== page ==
Are we where we are because of where we’ve been, or are we where we are because of where we’re going?
I’ve always pondered that question, but in a more technological sense. But more and more I’m thinking of it in a more sociological sense. I’m not sure when it started, but somewhere along the lines, hot coffee was involved. Somewhere along the way, there was a bad word someone said on television that someone else heard and raised hell because ‘how dare that type of behavior take place?’. And all throughout, it seems like everyone has lost the sense of responsibility for his own actions.
Take, for instance the drunk driving case from 2007 that suddenly is making the news. Spanish-speaking German Marquez was accused of being under the influence when he rear-ended another car at an intersection. His lawyer is claiming Marquez, who speaks only Spanish, did not understand the police officer’s instructions in English to take a breathalyzer test and subsequently was wrongly cited for non-compliance to that as well as the DWI charge. The non-compliance charge carries a seven month license suspension which is concurrent with the three-month for the drunk driving charge. The lawyer argues he should not have been punished for something he didn’t understand. Now the consent statement (for the breath test) has been recorded in 10 languages for the police to play for a suspect.
Okay, so, how did he get his license in the first place? He obviously had to have studied a manual, and I’m sure the manual he studied from was written in Spanish. Is the point about consenting to a breathalyzer in there? I have to admit, I don’t know because when I was learning how to drive there was no such technology to worry about. It was the ability to walk a straight line and touch your nose while balancing on one foot and a theoretical equation to determine your blood/alcohol level. Is Marquez alone in the world? Doesn’t he have any friends or family or co-workers in his life who might tell him? And the biggest point, since when is ignorance above the law? I was taught that ignorance of the law is no excuse. So how does Señor Marquez figure he’s special?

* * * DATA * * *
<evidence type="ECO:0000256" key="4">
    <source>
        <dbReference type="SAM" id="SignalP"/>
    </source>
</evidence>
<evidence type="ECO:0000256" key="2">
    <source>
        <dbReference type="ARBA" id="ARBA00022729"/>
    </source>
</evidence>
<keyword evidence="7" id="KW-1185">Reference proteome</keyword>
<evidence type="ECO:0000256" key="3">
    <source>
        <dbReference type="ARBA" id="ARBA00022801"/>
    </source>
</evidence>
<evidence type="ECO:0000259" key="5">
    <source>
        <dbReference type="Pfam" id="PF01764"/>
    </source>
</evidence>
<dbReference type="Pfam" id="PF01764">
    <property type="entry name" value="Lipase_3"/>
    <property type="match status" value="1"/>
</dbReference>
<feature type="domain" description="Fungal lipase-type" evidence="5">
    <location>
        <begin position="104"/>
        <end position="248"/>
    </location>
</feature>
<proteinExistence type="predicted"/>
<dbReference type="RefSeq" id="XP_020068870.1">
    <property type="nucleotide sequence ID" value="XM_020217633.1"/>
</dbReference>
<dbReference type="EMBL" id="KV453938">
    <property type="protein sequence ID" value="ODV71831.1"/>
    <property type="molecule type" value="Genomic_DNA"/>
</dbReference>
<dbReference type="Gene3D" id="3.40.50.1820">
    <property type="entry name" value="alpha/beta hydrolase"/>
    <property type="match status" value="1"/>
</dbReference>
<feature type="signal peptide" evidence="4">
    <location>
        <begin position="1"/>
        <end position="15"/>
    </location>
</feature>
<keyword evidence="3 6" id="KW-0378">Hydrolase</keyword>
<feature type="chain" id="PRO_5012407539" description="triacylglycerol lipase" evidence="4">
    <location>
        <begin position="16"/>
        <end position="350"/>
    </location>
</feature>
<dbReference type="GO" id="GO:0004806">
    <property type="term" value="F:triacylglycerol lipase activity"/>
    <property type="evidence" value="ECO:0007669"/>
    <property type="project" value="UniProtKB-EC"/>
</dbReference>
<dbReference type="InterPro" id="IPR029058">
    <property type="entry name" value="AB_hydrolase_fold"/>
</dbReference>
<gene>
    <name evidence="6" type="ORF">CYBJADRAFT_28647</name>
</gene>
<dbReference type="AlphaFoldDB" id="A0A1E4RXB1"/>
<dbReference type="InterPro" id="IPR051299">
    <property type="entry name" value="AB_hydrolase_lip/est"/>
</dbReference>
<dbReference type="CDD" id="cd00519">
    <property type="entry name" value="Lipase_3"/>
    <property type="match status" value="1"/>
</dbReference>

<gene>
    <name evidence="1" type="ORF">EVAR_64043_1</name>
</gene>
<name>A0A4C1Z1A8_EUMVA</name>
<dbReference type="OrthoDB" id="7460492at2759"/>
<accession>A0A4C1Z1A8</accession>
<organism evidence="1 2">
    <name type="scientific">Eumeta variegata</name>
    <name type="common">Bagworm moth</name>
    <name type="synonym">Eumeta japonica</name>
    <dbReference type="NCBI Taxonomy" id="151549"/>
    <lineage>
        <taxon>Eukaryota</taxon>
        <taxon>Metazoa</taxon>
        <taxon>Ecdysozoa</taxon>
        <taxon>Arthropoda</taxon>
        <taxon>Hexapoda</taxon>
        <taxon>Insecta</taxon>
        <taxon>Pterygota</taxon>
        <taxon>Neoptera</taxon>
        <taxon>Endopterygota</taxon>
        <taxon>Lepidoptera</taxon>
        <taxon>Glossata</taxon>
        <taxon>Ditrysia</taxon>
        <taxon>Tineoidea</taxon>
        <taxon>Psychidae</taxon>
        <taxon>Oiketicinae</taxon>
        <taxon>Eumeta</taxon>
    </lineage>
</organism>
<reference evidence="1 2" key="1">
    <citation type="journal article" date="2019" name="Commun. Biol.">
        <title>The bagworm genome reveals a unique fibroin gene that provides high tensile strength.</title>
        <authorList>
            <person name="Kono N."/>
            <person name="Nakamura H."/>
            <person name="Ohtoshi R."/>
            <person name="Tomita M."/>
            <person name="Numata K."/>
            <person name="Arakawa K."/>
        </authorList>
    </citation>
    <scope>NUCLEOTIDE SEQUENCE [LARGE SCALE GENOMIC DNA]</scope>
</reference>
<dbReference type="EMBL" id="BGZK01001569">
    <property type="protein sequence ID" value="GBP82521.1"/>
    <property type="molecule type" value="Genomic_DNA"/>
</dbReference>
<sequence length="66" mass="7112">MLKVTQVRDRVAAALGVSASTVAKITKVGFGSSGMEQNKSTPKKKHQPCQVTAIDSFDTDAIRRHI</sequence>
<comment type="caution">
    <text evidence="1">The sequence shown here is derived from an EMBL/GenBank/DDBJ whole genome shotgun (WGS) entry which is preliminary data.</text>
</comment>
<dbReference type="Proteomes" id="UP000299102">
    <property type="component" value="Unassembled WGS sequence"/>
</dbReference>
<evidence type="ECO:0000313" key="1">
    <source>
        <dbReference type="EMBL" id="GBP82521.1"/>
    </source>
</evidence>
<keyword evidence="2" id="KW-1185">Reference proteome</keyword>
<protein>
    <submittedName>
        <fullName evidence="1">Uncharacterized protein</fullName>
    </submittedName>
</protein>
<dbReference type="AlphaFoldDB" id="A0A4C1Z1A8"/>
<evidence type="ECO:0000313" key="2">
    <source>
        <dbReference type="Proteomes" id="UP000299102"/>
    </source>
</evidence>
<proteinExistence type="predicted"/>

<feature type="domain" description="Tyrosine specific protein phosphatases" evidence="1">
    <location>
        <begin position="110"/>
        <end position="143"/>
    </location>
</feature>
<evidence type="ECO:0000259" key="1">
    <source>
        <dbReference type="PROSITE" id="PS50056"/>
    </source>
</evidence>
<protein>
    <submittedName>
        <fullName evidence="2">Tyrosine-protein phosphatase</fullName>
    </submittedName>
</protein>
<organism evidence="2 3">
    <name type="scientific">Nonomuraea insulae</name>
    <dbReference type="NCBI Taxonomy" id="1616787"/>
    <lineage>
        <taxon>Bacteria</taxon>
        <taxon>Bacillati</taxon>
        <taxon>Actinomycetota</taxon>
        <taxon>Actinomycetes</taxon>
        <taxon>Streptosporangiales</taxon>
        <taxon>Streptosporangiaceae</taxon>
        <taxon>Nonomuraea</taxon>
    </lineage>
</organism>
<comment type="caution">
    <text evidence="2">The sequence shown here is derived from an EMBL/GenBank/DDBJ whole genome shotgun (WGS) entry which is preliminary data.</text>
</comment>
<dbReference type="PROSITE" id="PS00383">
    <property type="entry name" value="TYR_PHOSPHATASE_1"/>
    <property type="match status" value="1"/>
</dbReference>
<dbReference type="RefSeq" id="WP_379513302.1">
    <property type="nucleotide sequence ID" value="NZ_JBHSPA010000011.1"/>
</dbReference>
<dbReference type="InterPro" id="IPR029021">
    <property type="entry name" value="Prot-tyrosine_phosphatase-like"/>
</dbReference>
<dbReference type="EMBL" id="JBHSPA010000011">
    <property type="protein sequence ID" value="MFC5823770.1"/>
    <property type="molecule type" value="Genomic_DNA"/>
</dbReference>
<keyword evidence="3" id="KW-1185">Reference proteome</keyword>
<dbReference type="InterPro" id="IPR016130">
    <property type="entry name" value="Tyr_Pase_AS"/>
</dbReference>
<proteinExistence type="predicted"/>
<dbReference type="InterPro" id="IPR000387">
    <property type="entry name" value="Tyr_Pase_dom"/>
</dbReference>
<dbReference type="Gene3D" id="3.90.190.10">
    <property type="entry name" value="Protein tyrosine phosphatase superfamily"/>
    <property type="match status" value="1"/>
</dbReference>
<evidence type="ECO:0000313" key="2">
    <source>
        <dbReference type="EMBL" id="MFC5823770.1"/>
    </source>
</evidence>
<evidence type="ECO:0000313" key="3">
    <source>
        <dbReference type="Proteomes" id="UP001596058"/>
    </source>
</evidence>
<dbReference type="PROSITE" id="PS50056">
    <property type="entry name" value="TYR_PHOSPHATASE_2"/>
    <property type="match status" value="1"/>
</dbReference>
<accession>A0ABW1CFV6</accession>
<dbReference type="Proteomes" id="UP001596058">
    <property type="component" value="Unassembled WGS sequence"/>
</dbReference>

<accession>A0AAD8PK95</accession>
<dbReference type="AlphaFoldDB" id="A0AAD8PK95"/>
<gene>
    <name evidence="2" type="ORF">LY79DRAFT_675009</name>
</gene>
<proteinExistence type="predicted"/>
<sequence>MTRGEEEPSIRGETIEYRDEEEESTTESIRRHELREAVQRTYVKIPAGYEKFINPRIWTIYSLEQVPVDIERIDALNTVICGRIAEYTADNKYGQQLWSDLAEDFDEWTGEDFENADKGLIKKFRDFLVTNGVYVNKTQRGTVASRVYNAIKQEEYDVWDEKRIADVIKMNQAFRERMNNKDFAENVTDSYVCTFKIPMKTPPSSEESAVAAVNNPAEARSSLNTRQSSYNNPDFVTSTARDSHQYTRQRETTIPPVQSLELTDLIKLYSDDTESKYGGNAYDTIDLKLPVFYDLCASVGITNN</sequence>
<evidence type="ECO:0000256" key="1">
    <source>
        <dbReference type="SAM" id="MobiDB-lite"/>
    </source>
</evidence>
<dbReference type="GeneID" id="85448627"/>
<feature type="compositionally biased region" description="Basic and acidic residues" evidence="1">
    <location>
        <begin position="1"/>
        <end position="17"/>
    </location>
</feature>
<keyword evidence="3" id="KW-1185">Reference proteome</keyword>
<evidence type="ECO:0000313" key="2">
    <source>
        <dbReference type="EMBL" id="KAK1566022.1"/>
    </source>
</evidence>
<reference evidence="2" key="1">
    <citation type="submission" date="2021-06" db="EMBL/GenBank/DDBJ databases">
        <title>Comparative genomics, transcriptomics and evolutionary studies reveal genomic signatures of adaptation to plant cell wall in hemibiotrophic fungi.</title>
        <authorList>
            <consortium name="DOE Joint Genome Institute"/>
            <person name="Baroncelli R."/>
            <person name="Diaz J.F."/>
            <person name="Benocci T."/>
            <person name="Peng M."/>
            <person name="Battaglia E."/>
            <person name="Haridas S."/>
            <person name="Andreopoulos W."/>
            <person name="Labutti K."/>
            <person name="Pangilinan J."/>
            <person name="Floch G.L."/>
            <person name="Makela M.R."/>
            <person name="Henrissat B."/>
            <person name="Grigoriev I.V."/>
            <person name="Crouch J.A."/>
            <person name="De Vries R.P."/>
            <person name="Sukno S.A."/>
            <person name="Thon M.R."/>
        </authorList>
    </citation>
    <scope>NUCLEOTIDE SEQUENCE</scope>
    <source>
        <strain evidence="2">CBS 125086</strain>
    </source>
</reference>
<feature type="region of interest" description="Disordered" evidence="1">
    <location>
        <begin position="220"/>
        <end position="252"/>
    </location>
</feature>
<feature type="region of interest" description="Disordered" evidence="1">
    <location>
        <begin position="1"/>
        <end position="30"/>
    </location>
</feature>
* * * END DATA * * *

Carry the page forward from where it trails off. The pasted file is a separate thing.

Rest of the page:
Ah, f**k it. You can’t say that on TV. Or can you? Maybe. On Tuesday, the U.S. Second Circuit Court of Appeals struck down the FCC’s broadcast indecency policy because the standards the commission use to monitor offensive language are ‘unconstitutionally vague’ and that the policy did not give broadcasters fair warning what is allowed and what isn’t.
I’m the furthest thing from being a prude, and every now and then hearing a slip up on a live TV show gives me a sort of rebellious thrill, but honestly, I don’t want to hear the F word said on One Life to Live on a daily basis. It’s enough that the word ‘bitch’ has gotten past the censors and there are days when it’s said almost as much as the word ‘amazing’. And after the first few dozen times of hearing it, it truly gets monotonous. Switching on the way back machine for a second, I remember watching the original run of Dark Shadows as a kid back in the ‘60’s and hearing Barnabas say ‘Hell’ and I thought it almost heroic, if not something I should hope my mother wouldn’t hear for fear she’d make me stop watching the show.
But in these days when everyone is up in arms about everything, it begs the question, are we regressing or advancing? Has everything gotten that complex that it’s impossible to keep up and so we’ve given up? Yes, it’s the land of the free and all that, but shouldn’t this land be shown a little more respect than trying to tear it further down, limb by judicial limb? Is it really fair to kowtow to those who have a sense of entitlement because certain situations don’t fit their idyllic picture? It could be just about anything these days, from certain religious factions not wanting to conform to regulation policeman’s uniforms because of their headdress, to not letting kids “win” in games so nobody gets their feelings hurt, to looking the other way in cases such as Marquez’? Does it make sense to allow more profanity on television when parents are already rallying against its usage? Of course they expect the government to take care of everything so parents don’t have to come off as the bad guy and now the rest of us have to have huge TV ratings signs flash across the screen, as if seeing an “S” or an “L” will signal the kids that they must instantly turn off the show with too much sexual content or harsh language? Is it too much to ask to let me say Merry Christmas, even though the next person might celebrate Hanukkah and he could simply say, “I’m Jewish” (or whatever) instead of getting all militant and stripping away my holiday spirit? Damn it!
Oh well, here’s who was wearing this week’s bathing suit.
And, look who’s happy!